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Macrocytosis and Sprycel


My consultant has told me that my red blood cells are larger than normal (macrocytosis). I've read MartinZA's post where he mentions developing macrocytosis while on Sprycel with interest. My B12/Folate levels are good.

Anyone else experiencing this side effect with Sprycel?

Hi Rosiem

Every since starting my TKIs I've had macrocytosis - it basically means that the red cells are wider in diameter than they are supposed to be.  This makes it harder for them to move in the body and means that it is harder for them to transport oxygen effectively, at least according to how I understood my doctor's explanation.  She told me that macrocytosis isn't really something to worry about, but that it can cause fatigue / being short of breath.  I have personally wondered whether it is somehow linked to the development of pleural effusions on Sprycel, but keep forgetting to ask.

Since I changed to imatinib I have still had the macrocytosis.  Apparently it is measured by three indicators on the blood test:  MCV, MCH and RDW.  I'm not really sure what each of these means, but my tests always show these slightly elevated (just a few points above normal).  But I haven't given it much thought since my doctor isn't concerned about it.

I'm not sure that this helps very much, but I thought I should give you a bit more information!

Best wishes



Macrocytosis can be a common thing. I also have an elevated MCV. Below you see link to two research papers where it is concluded that elevated MCV (macrocytosis) can actually be a surrogate marker for a durable cytogenetic response from the TKI treatment. Of course, it is not for certain, but at least there is some scientific research on this matter. Whether it is completely true or not, hard to say.



Macrocytosis is common with TKI treatment especially dasatinib. It often accompanies lower red blood cell count than normal (mild anemia) due to TKI induces myelosuppression. As long as hemoglobin amount is normal or near normal, the lower red blood cell count adjusts with each cell enlarging to hold more hemoglobin. It is generally benign. The red cells are not so large as to not flow easily around the body.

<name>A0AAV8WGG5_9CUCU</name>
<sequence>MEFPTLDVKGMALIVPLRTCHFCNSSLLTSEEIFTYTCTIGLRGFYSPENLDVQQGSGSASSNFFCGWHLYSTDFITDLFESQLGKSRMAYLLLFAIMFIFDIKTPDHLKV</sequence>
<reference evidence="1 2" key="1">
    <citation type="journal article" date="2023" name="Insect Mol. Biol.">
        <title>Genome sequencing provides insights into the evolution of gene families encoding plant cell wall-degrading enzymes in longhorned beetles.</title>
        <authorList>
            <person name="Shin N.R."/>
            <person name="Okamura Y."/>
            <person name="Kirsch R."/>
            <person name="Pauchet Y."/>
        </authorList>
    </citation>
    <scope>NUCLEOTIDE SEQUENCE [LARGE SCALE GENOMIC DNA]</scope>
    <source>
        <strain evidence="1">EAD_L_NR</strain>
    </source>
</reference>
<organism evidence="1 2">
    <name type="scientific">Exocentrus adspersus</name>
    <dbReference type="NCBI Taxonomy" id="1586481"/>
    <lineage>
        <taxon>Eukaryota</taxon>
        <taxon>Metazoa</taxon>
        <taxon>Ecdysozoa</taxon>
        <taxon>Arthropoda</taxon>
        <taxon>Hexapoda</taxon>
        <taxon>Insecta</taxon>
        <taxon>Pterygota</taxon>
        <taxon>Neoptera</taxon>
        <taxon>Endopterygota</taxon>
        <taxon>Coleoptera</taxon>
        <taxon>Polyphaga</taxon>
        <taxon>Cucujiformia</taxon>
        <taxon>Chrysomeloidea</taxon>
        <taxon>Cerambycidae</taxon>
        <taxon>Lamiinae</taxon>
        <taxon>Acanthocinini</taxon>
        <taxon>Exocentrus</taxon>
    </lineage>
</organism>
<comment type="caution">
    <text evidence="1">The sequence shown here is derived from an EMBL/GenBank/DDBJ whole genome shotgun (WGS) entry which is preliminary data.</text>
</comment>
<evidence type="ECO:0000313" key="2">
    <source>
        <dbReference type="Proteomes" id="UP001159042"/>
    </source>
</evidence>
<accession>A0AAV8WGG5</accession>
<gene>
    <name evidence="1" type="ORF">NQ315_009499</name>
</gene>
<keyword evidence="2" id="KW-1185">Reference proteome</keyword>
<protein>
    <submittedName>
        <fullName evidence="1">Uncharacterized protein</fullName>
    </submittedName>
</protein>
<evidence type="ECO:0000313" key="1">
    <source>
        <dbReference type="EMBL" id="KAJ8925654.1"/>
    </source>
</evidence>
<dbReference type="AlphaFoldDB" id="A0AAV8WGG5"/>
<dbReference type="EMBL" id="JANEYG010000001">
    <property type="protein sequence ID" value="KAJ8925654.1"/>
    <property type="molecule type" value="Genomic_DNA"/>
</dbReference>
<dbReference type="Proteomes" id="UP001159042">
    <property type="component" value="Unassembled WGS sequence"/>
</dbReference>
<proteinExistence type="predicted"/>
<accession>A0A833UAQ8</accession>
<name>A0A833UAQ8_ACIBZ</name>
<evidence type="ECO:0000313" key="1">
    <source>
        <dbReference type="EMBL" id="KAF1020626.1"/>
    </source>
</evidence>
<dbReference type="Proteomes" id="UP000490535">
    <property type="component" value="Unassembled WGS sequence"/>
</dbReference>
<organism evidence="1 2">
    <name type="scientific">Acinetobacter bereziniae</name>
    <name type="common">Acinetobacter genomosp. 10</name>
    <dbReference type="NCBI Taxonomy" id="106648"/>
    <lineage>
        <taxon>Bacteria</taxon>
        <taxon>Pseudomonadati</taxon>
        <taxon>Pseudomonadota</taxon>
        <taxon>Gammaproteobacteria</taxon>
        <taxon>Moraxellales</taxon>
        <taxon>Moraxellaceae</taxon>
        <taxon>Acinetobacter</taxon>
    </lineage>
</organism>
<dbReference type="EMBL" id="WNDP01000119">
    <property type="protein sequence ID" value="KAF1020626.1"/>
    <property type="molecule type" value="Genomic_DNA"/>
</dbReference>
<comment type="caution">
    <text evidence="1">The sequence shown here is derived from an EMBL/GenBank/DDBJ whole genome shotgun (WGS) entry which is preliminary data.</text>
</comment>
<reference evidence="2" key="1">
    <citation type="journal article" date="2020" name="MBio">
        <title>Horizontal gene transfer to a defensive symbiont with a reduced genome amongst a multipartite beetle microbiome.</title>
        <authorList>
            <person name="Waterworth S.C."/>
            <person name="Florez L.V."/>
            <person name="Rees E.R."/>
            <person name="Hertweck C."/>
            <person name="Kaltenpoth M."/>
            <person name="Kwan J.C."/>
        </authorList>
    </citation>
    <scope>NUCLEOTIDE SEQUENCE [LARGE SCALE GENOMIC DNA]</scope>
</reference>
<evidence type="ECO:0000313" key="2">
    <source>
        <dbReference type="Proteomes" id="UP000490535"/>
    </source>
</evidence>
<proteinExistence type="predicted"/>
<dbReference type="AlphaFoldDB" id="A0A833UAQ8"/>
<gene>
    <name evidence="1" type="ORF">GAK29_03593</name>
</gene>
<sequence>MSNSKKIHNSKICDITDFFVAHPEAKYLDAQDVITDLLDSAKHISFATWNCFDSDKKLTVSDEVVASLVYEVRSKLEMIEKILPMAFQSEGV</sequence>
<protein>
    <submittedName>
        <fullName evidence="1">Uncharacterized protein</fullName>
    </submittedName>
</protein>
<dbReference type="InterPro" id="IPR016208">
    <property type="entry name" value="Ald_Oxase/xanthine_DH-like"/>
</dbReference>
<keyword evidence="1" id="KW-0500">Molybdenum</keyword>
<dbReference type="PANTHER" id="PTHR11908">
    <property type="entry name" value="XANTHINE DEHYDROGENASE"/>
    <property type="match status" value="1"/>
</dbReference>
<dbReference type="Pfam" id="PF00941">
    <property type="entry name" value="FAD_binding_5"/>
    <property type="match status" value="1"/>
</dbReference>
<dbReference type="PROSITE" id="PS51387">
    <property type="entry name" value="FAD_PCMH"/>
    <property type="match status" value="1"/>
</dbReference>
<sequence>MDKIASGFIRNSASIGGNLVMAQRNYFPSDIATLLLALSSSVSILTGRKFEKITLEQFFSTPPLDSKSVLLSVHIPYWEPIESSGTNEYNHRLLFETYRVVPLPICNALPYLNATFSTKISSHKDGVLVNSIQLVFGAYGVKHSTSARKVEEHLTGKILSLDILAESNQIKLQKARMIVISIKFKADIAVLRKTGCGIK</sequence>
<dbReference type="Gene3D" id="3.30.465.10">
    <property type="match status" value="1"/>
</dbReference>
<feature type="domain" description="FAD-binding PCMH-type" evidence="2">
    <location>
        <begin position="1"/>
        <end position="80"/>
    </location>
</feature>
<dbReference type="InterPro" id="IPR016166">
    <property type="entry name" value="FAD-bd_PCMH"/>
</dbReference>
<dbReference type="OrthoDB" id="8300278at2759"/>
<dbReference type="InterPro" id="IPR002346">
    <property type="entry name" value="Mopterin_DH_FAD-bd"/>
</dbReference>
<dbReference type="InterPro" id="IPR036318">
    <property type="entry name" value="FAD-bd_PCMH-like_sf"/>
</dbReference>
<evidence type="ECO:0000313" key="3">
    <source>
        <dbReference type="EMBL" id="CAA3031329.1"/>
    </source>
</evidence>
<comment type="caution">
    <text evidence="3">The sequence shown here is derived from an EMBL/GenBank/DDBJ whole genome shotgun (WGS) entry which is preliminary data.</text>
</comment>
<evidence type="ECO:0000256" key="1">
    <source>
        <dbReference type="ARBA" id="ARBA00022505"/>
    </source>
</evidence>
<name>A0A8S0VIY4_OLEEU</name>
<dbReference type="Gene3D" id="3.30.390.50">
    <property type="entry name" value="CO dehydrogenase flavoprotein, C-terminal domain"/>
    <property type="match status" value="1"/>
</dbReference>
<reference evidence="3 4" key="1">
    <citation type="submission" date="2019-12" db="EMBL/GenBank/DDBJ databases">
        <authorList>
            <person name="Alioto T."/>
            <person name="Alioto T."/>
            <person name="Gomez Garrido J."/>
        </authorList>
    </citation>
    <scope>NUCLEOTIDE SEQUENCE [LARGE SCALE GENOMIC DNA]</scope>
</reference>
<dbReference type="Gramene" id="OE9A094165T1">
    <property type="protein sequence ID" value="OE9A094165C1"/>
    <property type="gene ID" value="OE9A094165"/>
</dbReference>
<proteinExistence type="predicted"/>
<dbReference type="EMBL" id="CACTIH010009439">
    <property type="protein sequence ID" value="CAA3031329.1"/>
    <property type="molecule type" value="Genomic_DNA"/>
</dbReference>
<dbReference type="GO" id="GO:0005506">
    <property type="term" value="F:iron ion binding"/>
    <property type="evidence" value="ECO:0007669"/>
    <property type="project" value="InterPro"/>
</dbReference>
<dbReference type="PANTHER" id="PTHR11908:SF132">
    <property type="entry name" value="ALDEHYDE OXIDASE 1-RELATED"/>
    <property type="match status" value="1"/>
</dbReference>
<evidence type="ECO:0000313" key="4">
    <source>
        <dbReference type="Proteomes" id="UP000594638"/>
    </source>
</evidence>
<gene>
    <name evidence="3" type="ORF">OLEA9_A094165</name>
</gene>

I have/had macrocytosis throughout my TKI treatment. I have been off dasatinib for over six months now that my CML is "undetected" and my red cells are still enlarged somewhat, but it does seem to be decreasing. I'm surprised how slow the reverse process is taking. May be due to the fact red cells last months in the body.

Hi Timo

Thanks so much for these informative articles - very interesting!  So this macrocytosis may be a good sign? Either way, I don't think it is too much to worry about.

Best wishes


Thanks Martin ZA for your feedback. I now have something to bring to my haematologist. Perhaps it hadn't occurred to them that the macrocytosis was a side effect of a TKI. My first search on google showed a research paper on TKI-induced macrocytosis.

I was first diagnosed with CML  in Nov 2016 but the larger than normal red blood cells were first mentioned 21st September 2021. I still get breathless walking fast or up steep hills but ok otherwise. The dosage of Sprycel was increased to from 70mg to 100mg on 21/09/21. My last PCR reading was 0.41 on 19/10/21 which is the lowest I've ever had. 

Thanks again,



Thanks Timo,

These references are very helpful and I can pass them on to my haematologist. I must admit I was worried that the larger than normal red blood cells were a sign of a more serious side effect. I'd grown used to the fatigue, swollen eyelids, mouth ulcers, digestive upset, etc but this seemed to come from nowhere five years after first diagnosis. Your feed back is reassuring.


Hi Scuba,

That's relieved a lot of my anxiety, just knowing that other CML sufferers have the same problem of macrocytosis. I just checked my haemoglobin levels and it's the one thing I've never had to worry about (fingers crossed). Great feed back and support so far from the CML community. I'm seeing my haematolgist at the end of November and can present all this information. 



My GP and diabetic nurse do worry about my anaemia. The haematologists are generally not perturbed.

My haemoglobin is always low, as low as 111 in the normal range 130-162. Normally, the haematologist describes my anaemia as normocytic and normochromic, judged by the mean cell volume (MCV). When on one reading the MCV was high, my anaemia was macrocytic. My B12 and folate are always normal. Only on the most recent reading has my iron been out of range.

The anaemia appears to be within the general expectation of the haematologist. I suspect that it is reasonable to assume that this is caused by the TKI.

Thanks Nimbus for that information,

I will check with my Haematologist that my iron levels are good. Usually they only flag something if its outside the normal range.


A blogger in the USA refers to himself as "Trey" hence "Trey's Blog".

His entry there on anaemia includes the following:

CML drugs do a good job suppressing leukemic cells, but for most of us our blood cell counts can go too low, especially after a month or so on the drug. This may continue for years before leveling out. That causes many of us to live on the low end of normal or below normal for WBCs, RBCs, hemaglobin (HGB), hematocrit (HCT) and sometimes platelets (PLT). The result is a type of drug induced anemia and fatigue can result ... Many of us with CML have for the longer term what is called Anemia of Chronic Disease".

It does appear that CML patient on TKIs can be anaemic without having out of range iron, B12 or folate readings. This seems to be a likely explanation of CML fatigue.




Thanks Nimbus 2,

That describes my response to Dasatinib to a tee. Will have a look at Trey's Blog.